The acting chief says he doesn't fear working out of police headquarters.
By TIM YOVICH
VINDICATOR TRUMBULL STAFF
HUBBARD -- The chairman of city council's safety committee is calling on the administration to close police headquarters because of health concerns.
At the same time, Councilman Richard Keenan, D-4th, reiterated his call for Mayor George Praznik to resign.
"You ought to resign effective immediately," Keenan said.
"I'm not going to resign. I'm going to run for re-election, and I'm going to win," Praznik responded.
Keenan originally called for the mayor's resignation last week because he differs in the way Praznik is handling the issue of mold in the building.
The Trumbull County Health Department has told city officials that eight types of mold have been identified inside the structure, including one that is potentially fatal if a high amount if inhaled.
Keenan said police functions could be moved out of the building, a step that would include taking over the senior citizens facility in the administration building. He suggested prisoners be booked into the county jail rather than city jail, and dispatching be done out of the Hubbard Township Police Department.
"They should be out of this building immediately," Keenan asserted.
Working on plan
Safety director Robert Paterniti said he and the mayor have been working behind the scenes on a plan to deal with the problem, if need be.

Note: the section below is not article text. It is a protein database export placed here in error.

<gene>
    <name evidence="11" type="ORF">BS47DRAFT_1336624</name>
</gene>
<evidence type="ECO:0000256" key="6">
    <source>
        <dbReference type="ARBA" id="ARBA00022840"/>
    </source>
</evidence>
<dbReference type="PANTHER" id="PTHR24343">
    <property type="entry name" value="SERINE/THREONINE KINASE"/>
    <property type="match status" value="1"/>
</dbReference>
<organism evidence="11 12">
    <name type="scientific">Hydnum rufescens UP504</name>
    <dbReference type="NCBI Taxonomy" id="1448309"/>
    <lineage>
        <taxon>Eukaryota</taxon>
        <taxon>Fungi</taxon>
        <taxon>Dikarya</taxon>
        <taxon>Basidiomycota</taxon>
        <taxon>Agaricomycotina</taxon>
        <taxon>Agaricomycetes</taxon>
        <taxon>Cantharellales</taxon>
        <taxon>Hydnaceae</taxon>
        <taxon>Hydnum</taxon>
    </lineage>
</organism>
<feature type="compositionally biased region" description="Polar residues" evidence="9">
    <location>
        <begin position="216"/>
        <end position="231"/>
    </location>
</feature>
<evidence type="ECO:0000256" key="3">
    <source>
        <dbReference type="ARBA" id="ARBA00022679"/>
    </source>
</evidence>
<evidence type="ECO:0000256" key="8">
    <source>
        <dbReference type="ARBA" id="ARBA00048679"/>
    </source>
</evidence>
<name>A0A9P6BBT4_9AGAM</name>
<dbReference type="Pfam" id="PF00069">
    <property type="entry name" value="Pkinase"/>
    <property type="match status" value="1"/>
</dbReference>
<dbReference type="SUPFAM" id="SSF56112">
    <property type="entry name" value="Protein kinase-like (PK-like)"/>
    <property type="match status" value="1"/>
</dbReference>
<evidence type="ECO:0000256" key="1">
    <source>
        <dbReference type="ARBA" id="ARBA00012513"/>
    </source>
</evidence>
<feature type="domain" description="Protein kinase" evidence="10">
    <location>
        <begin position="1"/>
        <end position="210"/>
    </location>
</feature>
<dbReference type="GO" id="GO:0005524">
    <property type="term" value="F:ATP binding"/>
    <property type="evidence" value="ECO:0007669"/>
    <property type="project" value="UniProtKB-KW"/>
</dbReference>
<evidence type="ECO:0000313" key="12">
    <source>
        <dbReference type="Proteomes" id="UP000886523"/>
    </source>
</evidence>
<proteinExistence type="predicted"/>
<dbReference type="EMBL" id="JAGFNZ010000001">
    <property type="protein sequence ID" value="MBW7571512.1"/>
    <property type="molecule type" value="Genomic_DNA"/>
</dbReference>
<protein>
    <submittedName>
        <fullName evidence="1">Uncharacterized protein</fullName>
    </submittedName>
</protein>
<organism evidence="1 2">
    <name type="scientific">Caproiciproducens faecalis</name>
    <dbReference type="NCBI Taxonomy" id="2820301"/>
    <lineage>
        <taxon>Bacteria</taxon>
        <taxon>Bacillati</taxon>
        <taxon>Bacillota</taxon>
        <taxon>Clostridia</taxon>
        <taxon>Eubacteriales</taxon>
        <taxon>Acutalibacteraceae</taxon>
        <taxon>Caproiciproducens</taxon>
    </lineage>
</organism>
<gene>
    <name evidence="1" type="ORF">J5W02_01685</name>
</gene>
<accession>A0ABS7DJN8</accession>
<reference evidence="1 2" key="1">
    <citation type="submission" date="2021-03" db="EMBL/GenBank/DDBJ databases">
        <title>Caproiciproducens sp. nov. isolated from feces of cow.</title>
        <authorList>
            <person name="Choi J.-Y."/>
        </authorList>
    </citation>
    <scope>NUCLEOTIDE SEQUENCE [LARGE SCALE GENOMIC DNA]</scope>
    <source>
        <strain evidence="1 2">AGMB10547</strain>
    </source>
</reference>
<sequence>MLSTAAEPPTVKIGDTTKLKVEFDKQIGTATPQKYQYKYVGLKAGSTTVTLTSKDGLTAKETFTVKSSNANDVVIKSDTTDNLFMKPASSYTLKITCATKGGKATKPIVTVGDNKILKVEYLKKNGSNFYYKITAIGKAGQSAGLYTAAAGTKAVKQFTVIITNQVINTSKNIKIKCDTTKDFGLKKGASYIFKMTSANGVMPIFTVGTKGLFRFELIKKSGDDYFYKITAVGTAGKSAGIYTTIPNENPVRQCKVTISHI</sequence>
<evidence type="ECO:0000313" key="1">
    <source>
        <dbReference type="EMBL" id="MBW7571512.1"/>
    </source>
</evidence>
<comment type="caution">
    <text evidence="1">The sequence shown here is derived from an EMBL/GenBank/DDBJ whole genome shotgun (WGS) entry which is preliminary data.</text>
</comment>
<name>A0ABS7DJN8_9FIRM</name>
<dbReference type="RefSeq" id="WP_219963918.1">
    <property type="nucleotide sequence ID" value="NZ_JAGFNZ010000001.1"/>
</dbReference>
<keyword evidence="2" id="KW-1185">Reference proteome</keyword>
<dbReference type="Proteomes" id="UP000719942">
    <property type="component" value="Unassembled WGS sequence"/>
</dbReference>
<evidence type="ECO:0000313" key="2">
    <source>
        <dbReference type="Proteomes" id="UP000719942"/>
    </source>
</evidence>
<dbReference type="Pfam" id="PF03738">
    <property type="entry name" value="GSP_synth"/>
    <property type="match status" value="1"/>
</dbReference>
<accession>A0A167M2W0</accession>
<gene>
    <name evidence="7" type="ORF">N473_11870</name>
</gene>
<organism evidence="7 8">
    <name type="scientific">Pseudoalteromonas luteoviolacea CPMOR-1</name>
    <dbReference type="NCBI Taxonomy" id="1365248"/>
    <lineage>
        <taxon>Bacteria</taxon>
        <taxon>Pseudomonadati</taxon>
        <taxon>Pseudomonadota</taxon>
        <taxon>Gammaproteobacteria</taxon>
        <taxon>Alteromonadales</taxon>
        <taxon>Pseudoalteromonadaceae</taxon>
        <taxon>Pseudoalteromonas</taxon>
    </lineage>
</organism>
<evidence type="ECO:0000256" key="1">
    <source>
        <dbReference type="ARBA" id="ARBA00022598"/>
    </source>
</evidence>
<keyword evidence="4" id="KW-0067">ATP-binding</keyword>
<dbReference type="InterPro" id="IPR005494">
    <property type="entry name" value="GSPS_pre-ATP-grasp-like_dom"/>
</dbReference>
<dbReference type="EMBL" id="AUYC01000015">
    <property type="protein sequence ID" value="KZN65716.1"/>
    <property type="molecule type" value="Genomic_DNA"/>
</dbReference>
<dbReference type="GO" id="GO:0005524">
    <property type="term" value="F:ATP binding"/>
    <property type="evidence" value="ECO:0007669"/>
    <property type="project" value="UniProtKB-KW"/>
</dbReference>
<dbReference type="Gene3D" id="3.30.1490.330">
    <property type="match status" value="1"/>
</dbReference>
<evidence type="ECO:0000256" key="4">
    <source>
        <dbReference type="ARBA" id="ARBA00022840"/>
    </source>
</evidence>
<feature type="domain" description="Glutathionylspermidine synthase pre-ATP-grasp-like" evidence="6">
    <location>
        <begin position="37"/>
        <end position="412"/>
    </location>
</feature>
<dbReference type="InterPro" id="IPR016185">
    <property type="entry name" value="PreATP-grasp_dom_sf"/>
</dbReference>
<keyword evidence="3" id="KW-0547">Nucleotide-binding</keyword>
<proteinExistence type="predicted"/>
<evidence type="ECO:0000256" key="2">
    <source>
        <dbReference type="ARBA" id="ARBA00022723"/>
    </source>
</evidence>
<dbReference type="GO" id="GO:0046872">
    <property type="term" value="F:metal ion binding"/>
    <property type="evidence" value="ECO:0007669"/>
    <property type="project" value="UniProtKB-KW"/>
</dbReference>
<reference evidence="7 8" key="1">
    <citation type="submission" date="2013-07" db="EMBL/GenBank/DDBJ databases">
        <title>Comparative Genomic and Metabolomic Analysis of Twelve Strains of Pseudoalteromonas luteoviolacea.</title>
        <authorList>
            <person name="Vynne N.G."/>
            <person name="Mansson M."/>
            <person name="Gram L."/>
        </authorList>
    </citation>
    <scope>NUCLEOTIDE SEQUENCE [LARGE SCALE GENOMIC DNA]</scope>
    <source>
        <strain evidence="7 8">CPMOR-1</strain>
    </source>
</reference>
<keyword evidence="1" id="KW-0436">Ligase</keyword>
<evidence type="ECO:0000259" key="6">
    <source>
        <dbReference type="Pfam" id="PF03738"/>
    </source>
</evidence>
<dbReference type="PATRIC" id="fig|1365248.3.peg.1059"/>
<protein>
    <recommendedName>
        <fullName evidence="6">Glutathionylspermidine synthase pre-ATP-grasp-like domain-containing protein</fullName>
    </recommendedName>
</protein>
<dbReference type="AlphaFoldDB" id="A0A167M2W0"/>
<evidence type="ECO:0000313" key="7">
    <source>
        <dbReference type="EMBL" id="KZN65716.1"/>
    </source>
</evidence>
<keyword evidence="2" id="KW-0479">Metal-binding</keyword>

Paterniti explained that he has been in contact with Hubbard Township police about dispatching out of their police station, and is getting a cost estimate from the county 911 center to dispatch calls.
"If we made a move, it wouldn't be overnight," Paterniti said, noting moving electronic equipment would take months. Paterniti said the basement of the police station has been sealed off from the rest of the building and air samples taken.
Air sampling will determine the amount of mold and whether the headquarters should be condemned.
Paterniti said the air sampling was conducted Tuesday and results will be available in three weeks, although unofficial results may be known in two weeks.
Neither the acting police chief nor Fraternal Order of Police Lodge 132 has asked the administration to evacuate the headquarters, Paterniti noted.
When pressed if that should be done, acting Police Chief Kenneth Oyler responded, "If I feared it enough, I wouldn't be there now."
Oyler said no member of the department has asked to be reassigned outside the building.
Dennis Devine, Lodge 132 president, said outside council chambers that about half of the members of his department have complained of symptoms such as watering eyes, respiratory problems and fatigue.
He also said that if dispatching is done from the 911 center, the three dispatchers will be laid off. Any layoffs will be challenged as a contract violation, Devine pointed out.